I -feel- that if you can create a more organic system (which is how I see the 3rd ed dice system) which is still easy to use, you will attract new and old players. If you can get that system working, I think you are most of the way there. What you then need to do is make sure you cover all your initial class bases in your core rulebook. Have all your speciality rules for your core races, Magic (wizard and Divine), and skills. If you take out all your descriptions and fluff that should really be no more that some 50 odd pages, and probably HALF that. That leaves some what, 200 pages in the plays guide alone to do Character based fluff, skill and spell descriptions and pretty pictures. You get that covered, you provide everything you need for a -player- to play the game and develop an interest in the setting. You do the same for the DM book, except you concentrate on the rules for DM's like corruption, Poisons, diseases, Madness etc. Again, some 25-50 pages of actual rules, leaving 200 odd for your fluff and stuff like basic monsters, an adventure and probably some adventure hooks as examples. You could also condense the 2 into 1 book if you desired and give everything you need to play in one volume.

 

IMHO, it was the breaking up of stuff into "bits" that really hurt 3rd ed because it looked and smelt like a obvious cash grab for FFG. Want rules for a horse, buy the Khorne box, want rules for social encounters, buy the Slaanesh box and it was downright annoying and insulting. People don't want to spend hundreds of dollars on getting the basic rules to the game they want to play. They WILL however spend hundreds of dollars to EXPAND the game that they enjoy. Class Splatbooks and Race Splatbooks were never "needed" to play D&D, Clanbooks were never "needed" to play oWoD, they offered -choice- and that's what sells the products. How many people here have the "gazateer" style books from Basic D&D, or 2nd Ed Forgotten realms? They were ALL splatbooks, but they were world splatbooks, with a few more options, and a lot of fluff information, and we gobbled them up, but we never -NEEDED- them, we WANTED them, and want will trump need any day in our hobbies. One thing any potential designer for the game would have to be is if they make a splat book, make it -complete-. Black fire pass was nice for an intro for Dwarves, but the Engineering rules were very basic, and the Runesmithing rules were incomplete. Make them complete, dammit!!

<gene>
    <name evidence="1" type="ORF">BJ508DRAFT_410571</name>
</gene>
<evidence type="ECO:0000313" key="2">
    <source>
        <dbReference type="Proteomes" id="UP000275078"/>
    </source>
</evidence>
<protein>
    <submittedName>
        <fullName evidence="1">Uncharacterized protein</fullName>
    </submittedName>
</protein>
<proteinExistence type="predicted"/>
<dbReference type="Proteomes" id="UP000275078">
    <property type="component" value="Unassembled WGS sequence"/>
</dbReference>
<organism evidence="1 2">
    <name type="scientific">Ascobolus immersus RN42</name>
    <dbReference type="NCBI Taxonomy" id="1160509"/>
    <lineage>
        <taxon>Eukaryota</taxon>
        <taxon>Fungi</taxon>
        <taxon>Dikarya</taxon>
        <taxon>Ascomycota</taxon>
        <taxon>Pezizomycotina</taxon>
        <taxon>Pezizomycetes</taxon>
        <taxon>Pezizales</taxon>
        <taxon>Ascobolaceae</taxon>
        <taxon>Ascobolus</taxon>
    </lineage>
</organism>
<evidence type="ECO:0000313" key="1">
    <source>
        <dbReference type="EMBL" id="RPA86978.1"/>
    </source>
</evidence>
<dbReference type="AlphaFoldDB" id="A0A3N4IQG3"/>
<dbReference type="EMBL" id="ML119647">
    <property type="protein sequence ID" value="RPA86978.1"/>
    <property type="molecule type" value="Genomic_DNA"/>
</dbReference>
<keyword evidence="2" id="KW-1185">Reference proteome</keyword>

Last thing, and this is about cards, if you are going to have cards, make them OPTIONAL. having the vast majority of your rules on cards only SUCKS. If you loose a card, there go your rules. All the rules should be in the guides, just like the Apendicies in the Players Guide so if you loose a card, it does not matter so much. Making additions like cards should be an OPTION for the players, NOT a **** requirement. Some people like their cards, I did because it made life simple, some hate them, so why alienate some of your potential player base?   

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As to the bit about not needing a magic or religion book...The world is a different place now than it was in 1986. Gamers expect class-specific splatbooks for any moderately crunchy system, and most publishers plan to make money on sales of such things, but they didn't really exist in the heyday of 1st ed. You may say that most WFRP groups don't even include a wizard or priest, and I'd say that's almost certainly true of 1st and 2nd ed, but less so in the post-d20 world. I remember being surprised when, one to two years ago, I went poking through these threads trying to get a feel for what an average group looked like (especially for Enemy Within). It was informal and anecdotal, but what I observed was the recurring party composition in thread after thread rarely deviated from: